Wednesday, January 31, 2007

Stu Inman, RIP

Stu Inman died yesterday.

He was the Blazers' first director of player personnel, and was the architect of the Blazers team that won the 1977 NBA title. I was really sad to hear he had passed away, because just a couple weeks ago I learned he was helping coach Lake Oswego High's basketball team (where my kids go to school) and I was going to swerve by and say hi to him.

I haven't spoken to him in more than 30 years. But I will always remember the grace of the man.

Back in 1970 when the Blazers started and Stu Inman moved here, I was a little leaguer, and my dad coached my team. He drafted for our team a kid named David Inman. After a few practices, we realized that the man who came to every practice and watched, cuffing his cigarettes, was Stu Inman. He didn't say a lot, didn't ever intervene in the coaching, he just watched.

His boy was a decent player, nothing special. Over the season, we got to know Stu a little bit. Very nice family. Very down to earth. But I started to realize, as a star-struck pre-teen, that this man went to work every day with NBA basketball players!

Throughout my youth I spent my summers caddying and working at Tualatin Country Club, and in about 1969 they started an annual "Celebrity Golf Tournament." I relished that tournament, because all the local celebs came. All the Blazers, and everybody else I idolized as a kid.

I remember Tom McCall's limo pulling into the club for one year's tournament. The license plate was a simple "1." One year, when I was 14, Bill Schonely drove up with Keith Jackson in the passenger seat, and handed me the keys to his car to park after we took the clubs out of the trunk. I parked it with no incident.

When I saw Stu Inman's name on the list of local celebs who were slated to play, I thought: "Wouldn't it be cool if I could caddy for him?" In those days golf carts were rapidly replacing caddies. Most players in this type of event didn't need any caddy - they just took a cart.

How could I make sure if Stu Inman requested a caddy that I was the one chosen?

My solution was to take chance out of the equation. I was about 14, and had caddied for 5 years. I knew the ropes. I knew that celebs like Stu Inman were used to a certain amount of special treatment. My solution was to lay in wait for when he arrived, then walk straight up to him and announce that I was his caddy. As if the club, wanting to treat their celebs right, had assigned caddies for all of them.

So I hung back as all the other caddies got their assignments, waiting for Stu Inman to arrive. Finally, he walked up, carrying his clubs. I jumped in front of him.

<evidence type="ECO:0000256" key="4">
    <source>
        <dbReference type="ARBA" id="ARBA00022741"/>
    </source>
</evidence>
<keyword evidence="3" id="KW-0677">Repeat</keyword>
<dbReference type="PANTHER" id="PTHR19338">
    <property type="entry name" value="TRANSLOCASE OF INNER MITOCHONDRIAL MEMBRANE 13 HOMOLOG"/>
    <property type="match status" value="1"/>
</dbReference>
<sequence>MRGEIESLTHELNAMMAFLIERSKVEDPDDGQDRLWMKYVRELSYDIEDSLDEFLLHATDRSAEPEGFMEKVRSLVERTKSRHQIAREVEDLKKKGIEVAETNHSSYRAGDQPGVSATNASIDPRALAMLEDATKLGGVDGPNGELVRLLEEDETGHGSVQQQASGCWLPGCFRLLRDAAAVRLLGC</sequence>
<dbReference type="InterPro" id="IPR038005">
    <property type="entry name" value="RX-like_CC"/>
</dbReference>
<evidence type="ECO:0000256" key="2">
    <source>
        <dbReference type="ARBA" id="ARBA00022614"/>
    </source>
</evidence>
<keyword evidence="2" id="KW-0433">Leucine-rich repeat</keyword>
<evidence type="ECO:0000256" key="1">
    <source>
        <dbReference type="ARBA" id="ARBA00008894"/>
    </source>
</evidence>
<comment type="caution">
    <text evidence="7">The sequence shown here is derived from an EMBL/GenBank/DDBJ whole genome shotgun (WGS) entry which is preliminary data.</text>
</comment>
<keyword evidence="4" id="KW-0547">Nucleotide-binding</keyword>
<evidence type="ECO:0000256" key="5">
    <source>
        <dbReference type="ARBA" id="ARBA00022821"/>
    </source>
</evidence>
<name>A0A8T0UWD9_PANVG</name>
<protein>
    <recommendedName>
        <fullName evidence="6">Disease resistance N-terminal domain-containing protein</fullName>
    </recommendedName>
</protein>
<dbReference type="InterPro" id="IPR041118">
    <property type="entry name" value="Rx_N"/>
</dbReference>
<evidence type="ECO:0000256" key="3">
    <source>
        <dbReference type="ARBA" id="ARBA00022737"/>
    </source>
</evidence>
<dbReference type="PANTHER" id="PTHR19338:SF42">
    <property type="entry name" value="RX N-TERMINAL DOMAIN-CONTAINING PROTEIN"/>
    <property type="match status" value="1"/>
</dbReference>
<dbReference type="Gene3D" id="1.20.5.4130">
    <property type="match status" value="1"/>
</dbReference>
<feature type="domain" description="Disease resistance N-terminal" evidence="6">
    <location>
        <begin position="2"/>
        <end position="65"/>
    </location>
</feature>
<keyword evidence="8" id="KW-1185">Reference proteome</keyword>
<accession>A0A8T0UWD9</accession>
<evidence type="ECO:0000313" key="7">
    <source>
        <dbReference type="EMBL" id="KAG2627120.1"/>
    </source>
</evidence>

"Hi Mr. Inman! I'm your caddy today!"

He chuckled, and said "Great!"

And so we spent the day together on the golf course. I was in heaven. He bent over backwards asking me to read his putts, choose his clubs, steer him around the course, etc. Now, I was a pretty good golfer myself at that time, regularly breaking 80, which was about the score I think he would shoot. So I could actually add some value as his caddy. But it wouldn't have mattered if I was completely cueless.

Stu Inman new that I was a starstruck teen, and he indulged me. Because he was a class act.

Because I assigned myself to be his caddy, I knew there was some chance that he would assume that caddies were already paid by the club. So there was a chance that I would work the whole day and not get paid.

When I took Stu's clubs out to his car, put them in his trunk, he handed me a tightly folded up bill. I unfolded a $20 bill - which was about four times the regular caddy fee.

Stu Inman was a class act. He died at the age of 80. Not young, but many people live longer. I do regret that he died before I had a chance to reconnect with him.

1 comment:

Anonymous said...

Having known Stu only the past four or so years, I can tell you that he did not change much over the years. Although I did not know of his fame when I first met him, I could tell he was a man who I should take note of.

After a few years of attending the same church as he did, he asked a few me and a few friends of mine to help usher for the services. As he coached us in all the "in's and out's" of ushering, I felt a lot like you in the presence of Stu: like he was indulging a star-struck teen.

After working with him for a couple of months, however, I can tell you that he did more than just indulge. He truely cared about each person he came into contact with. I'm sorry you missed knowing him in his final years...he would have loved to see you again.